Show more

Aug 2021

Picosecond Pulsed Laser Illumination: An Ultimate Solution for Photonic vs. Thermal Processes’ Contest in SOI Photo-Activated Modulator

David Glukhov, Zeev Zalevsky, Avi Karsenty

The functionality of a nanoscale silicon-based optoelectronic modulator is deeply analyzed while it appears that two competing processes, thermal and photonic, are occurring at the same time, and are preventing the optimization of the electro-optics coupling. While an incident illumination-beam first process is translated into photons, generating pairs of electrons-holes, a second process of thermal generation, creating phonons enables a loss of energy. Complementary studies, combining strong analytical models and numerical simulations, enabled to better understand this competition between photonic and thermal activities, in order to optimize the modulator. Moreover, in order to prevent unnecessary heating effects and to present a proposed solution, a picosecond pulsed laser is suggested and demonstrated as the ultimate solution so no energy will be wasted in heat, and still the photonic energy will be fully used. First everanalytical solution to the heating produced due to the laser illumination applied on a nano-photonic device, while the illumination is produced in a periodic time changing function, eg a pulsed illumination, is presented. The present case study and proposed adapted solution can serve as a basis of generic approach in sensors’ activation towards optimized photonics absorption.

Show more

Aug 2021 • Elife

Expanding the MECP2 network using comparative genomics reveals potential therapeutic targets for Rett syndrome

Irene Unterman, Idit Bloch, Simona Cazacu, Gila Kazimirsky, Bruria Ben-Zeev, Benjamin P Berman, Chaya Brodie, Yuval Tabach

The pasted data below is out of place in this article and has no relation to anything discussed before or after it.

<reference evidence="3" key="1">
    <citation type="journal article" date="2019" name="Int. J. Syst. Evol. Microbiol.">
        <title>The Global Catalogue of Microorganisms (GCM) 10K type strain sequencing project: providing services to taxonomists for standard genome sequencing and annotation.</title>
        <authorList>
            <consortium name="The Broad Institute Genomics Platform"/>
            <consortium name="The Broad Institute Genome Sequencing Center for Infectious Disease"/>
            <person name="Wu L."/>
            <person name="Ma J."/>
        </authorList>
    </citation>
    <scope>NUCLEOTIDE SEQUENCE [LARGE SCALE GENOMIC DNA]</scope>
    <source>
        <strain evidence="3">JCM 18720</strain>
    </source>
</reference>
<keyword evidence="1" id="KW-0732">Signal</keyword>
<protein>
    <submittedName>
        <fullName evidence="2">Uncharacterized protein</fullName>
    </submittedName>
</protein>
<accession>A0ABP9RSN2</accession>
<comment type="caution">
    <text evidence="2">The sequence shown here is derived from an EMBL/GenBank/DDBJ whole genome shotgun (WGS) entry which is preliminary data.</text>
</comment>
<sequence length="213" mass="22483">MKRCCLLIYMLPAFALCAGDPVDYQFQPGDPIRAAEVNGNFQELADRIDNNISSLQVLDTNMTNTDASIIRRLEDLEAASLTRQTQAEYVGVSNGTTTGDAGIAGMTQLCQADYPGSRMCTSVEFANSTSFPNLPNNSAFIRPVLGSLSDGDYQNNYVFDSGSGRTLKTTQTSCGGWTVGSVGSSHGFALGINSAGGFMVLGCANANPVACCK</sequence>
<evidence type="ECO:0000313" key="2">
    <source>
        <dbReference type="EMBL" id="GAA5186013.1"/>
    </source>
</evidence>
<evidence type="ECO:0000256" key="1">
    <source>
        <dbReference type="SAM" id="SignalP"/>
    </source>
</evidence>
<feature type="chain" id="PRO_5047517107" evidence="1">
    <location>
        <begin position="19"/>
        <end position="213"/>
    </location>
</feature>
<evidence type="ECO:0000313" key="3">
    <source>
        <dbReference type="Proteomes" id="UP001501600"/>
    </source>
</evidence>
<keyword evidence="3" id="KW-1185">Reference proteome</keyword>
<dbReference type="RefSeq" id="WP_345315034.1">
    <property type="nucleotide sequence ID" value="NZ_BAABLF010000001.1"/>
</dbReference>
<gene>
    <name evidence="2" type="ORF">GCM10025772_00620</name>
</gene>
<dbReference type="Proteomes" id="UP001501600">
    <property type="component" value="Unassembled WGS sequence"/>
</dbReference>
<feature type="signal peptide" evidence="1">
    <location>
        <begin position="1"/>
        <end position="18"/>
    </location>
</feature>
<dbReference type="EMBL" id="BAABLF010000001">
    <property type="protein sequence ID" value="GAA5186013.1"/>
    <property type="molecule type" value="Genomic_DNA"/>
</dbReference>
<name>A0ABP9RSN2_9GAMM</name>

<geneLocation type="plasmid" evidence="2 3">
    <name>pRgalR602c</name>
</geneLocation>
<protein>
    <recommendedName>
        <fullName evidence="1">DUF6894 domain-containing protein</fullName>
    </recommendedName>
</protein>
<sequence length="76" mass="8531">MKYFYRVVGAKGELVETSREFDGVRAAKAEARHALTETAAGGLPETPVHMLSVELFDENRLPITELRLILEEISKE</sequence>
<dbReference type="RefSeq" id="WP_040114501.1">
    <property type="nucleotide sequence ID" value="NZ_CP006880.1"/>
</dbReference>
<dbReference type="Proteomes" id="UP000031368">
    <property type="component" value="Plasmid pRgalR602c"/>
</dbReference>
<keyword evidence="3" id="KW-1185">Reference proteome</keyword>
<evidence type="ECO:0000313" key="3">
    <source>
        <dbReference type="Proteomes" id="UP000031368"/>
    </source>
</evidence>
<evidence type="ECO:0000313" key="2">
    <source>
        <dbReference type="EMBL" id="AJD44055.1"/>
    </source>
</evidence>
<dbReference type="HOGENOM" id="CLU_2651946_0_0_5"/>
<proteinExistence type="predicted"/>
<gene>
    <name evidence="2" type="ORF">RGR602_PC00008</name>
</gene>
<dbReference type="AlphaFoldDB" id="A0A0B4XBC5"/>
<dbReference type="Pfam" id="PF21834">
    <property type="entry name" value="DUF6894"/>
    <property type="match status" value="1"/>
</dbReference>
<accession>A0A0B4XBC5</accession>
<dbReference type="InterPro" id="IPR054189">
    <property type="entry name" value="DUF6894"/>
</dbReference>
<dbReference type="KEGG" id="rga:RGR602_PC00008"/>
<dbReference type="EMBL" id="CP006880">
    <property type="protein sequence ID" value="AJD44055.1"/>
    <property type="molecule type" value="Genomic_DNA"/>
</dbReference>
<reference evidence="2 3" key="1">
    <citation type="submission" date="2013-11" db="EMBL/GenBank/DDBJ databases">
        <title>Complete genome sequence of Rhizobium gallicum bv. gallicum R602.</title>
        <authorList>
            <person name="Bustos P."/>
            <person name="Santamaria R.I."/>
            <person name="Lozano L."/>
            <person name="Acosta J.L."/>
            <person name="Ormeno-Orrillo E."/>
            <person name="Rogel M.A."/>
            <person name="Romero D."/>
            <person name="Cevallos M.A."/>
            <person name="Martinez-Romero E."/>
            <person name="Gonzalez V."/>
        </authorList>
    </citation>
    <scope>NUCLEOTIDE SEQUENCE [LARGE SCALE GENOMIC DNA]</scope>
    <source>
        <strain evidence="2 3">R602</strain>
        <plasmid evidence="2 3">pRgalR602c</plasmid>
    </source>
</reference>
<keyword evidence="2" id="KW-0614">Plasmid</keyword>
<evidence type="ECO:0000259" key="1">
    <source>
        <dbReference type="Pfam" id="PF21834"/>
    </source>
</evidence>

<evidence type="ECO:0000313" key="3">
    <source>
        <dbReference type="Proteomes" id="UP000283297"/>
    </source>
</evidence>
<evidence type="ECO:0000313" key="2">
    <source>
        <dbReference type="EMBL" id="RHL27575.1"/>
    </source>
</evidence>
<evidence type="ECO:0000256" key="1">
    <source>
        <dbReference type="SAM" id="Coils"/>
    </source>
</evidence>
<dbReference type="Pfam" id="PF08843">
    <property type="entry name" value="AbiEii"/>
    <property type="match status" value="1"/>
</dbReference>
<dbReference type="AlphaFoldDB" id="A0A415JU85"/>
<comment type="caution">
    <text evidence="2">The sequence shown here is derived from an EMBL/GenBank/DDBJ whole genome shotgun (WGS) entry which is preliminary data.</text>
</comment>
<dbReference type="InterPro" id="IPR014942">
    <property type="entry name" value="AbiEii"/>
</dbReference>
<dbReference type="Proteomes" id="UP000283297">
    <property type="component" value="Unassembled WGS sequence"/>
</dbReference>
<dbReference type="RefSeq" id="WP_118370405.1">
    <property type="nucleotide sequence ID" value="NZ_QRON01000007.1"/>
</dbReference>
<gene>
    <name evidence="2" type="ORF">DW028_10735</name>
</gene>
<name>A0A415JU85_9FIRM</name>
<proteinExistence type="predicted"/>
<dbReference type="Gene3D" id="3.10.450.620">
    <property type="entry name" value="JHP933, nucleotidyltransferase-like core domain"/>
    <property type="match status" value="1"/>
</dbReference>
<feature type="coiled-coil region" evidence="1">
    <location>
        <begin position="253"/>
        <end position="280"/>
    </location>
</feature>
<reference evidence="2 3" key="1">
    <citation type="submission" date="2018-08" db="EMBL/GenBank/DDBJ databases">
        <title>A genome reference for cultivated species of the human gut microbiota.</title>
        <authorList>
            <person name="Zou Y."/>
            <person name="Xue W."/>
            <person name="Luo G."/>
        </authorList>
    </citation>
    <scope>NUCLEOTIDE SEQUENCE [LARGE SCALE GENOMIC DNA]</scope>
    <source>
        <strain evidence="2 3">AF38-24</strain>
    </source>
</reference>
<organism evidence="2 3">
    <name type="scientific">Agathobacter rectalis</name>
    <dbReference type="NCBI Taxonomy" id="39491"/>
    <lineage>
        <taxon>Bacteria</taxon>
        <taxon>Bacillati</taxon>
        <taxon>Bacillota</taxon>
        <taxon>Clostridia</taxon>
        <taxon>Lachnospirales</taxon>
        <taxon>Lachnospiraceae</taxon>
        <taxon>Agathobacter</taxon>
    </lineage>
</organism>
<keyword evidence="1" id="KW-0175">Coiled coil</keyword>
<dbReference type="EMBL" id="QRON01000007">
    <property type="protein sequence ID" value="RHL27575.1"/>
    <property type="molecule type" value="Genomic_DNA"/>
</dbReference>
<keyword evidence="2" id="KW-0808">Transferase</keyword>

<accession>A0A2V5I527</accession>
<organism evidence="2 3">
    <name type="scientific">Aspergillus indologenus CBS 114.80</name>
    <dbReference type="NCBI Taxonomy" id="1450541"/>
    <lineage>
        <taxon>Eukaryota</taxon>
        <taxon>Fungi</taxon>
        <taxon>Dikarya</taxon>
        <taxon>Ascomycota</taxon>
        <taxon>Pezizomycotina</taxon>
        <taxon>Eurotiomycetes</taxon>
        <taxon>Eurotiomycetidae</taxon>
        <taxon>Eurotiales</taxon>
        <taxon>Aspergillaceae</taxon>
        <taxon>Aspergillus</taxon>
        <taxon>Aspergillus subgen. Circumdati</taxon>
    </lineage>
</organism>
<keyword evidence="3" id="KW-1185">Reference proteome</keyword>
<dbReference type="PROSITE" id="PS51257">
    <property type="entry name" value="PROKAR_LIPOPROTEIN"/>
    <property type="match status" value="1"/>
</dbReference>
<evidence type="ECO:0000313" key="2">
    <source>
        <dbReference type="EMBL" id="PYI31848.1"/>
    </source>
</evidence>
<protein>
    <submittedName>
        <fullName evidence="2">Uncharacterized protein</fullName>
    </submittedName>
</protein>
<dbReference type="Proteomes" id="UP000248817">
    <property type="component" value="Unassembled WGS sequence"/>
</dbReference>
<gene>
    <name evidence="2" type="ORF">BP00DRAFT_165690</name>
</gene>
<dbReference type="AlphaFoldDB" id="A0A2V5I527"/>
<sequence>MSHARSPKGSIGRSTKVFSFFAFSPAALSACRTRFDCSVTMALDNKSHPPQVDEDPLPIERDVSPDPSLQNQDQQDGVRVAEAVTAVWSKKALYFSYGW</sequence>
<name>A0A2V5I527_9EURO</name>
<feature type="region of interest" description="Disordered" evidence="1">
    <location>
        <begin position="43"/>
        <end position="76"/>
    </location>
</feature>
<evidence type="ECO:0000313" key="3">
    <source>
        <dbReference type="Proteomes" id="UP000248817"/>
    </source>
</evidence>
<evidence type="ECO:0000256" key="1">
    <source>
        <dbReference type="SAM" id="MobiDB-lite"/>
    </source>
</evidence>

Inactivating mutations in the Methyl-CpG Binding Protein 2 (MECP2) gene are the main cause of Rett syndrome (RTT). Despite extensive research into MECP2 function, no treatments for RTT are currently available. Here, we used an evolutionary genomics approach to construct an unbiased MECP2 gene network, using 1028 eukaryotic genomes to prioritize proteins with strong co-evolutionary signatures with MECP2. Focusing on proteins targeted by FDA-approved drugs led to three promising targets, two of which were previously linked to MECP2 function (IRAK, KEAP1) and one that was not (EPOR). The drugs targeting these three proteins (Pacritinib, DMF, and EPO) were able to rescue different phenotypes of MECP2 inactivation in cultured human neural cell types, and appeared to converge on Nuclear Factor Kappa B (NF-kB) signaling in inflammation. This study highlights the potential of comparative genomics to accelerate drug discovery, and yields potential new avenues for the treatment of RTT.

Show more

Aug 2021 • Nanomaterials

Graphene Oxide and Reduced Graphene Oxide Nanoflakes Coated with Glycol Chitosan, Propylene Glycol Alginate, and Polydopamine: Characterization and Cytotoxicity in Human …

Lorenzo Vannozzi, Enrico Catalano, Madina Telkhozhayeva, Eti Teblum, Alina Yarmolenko, Efrat Shawat Avraham, Rajashree Konar, Gilbert Daniel Nessim, Leonardo Ricotti